Philo, Cheddar Expand TV Viewer Potential With NCTC Partnership

Philo and Cheddar have separately announced newly-signed agreements with the National Cable Television Cooperative (NCTC), and as a result, NCTC members will now be able to offer either Philo or Cheddar (or both) services to their customers. These two announcements represent the latest deals to be done that blur the line between linear and nonlinear television access.

The NCTC effectively acts as a middle-man by providing independent operators with access to network content. As the NCTC largely agrees terms with the content providers (as is the case with these two announcements) which then opens up the door for those smaller operators to provide the content to its customers. The upside for those operators is the NCTC is usually able to strike financially better deals due to it acting on behalf of a larger user base than what would be the case if the operators were acting solely on their own behalf. By the same token, as this is a collective, agreements with the NCTC benefit content providers by immediately opening their content to a new and large user base. For example, in both announcements Philo and Cheddar state the agreements will see their content potentially now available for use by more than 750 different independent cable companies which potentially could result in more than eight million new viewers.

In spite of the similarity of the deals, these do represent two very different agreements. On the one side there is Cheddar which is primarily a single entity that focuses on news. Its agreement with the NCTC will not only result in NCTC member access to Cheddar’s OTT access points, including the website and mobile app, but also access to the service’s VOD catalog, and linear access to the channel as well. Then there is Philo, which in itself is a live TV streaming service that provides access to content from multiple networks. Although unlike some of the other high-profile options, Philo specializes in ‘skinny’ access with its pricing typically starting from as low as $16 per month. Therefore, unlike the Cheddar deal there’s not going to be any linear access to Philo’s service available through the NCTC deal, with those customers having to access Philo through the usual streaming ways.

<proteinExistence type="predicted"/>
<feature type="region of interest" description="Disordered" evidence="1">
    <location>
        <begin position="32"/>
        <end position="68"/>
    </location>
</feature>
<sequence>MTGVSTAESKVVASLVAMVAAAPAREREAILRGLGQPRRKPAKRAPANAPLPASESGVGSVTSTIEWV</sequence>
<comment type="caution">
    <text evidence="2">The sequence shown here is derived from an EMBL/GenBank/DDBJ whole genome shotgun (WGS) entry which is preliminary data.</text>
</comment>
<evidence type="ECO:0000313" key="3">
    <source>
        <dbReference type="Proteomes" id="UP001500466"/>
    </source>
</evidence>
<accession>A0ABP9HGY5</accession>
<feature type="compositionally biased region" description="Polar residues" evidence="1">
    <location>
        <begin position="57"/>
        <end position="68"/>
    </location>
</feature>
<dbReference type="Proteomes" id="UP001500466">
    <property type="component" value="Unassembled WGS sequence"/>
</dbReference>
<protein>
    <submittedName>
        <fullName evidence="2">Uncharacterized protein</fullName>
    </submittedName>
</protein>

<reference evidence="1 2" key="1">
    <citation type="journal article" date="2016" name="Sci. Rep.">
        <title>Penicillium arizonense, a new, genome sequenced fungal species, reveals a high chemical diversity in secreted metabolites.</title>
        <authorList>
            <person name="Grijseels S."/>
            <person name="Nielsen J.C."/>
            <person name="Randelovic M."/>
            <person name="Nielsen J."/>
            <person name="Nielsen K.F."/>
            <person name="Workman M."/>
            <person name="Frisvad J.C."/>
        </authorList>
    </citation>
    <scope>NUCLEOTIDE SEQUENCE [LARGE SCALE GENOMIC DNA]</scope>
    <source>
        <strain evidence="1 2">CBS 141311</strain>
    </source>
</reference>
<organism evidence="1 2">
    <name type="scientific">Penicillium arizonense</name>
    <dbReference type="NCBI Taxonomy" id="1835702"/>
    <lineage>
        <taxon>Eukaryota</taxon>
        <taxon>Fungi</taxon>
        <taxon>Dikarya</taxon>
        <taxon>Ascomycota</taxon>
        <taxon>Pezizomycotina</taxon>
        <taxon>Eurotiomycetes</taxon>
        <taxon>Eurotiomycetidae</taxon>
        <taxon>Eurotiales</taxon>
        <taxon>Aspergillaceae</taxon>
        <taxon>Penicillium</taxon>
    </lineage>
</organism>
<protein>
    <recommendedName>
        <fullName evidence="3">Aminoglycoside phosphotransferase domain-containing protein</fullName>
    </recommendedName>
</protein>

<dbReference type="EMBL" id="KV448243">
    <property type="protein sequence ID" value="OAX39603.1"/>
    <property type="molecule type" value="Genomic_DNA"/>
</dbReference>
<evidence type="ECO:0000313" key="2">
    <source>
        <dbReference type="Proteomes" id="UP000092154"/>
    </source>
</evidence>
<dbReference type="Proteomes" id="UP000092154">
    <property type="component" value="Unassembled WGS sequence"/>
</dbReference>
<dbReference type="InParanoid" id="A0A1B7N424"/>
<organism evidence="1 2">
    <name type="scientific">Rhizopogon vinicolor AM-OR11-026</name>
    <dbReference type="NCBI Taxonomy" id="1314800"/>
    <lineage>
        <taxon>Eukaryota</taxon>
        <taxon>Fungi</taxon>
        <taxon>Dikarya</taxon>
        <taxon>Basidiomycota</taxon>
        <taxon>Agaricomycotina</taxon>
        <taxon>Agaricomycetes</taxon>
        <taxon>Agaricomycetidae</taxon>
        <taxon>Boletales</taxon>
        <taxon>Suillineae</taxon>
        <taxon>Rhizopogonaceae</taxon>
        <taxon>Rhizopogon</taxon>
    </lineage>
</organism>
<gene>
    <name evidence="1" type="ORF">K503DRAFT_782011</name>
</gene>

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About the Author

John Anon

John has been writing about and reviewing tech products since 2014 after making the transition from writing about and reviewing airlines. With a background in Psychology, John has a particular interest in the science and future of the industry. Besides adopting the Managing Editor role at AH John also covers much of the news surrounding audio and visual tech, including cord-cutting, the state of Pay-TV, and Android TV. Contact him at [email protected]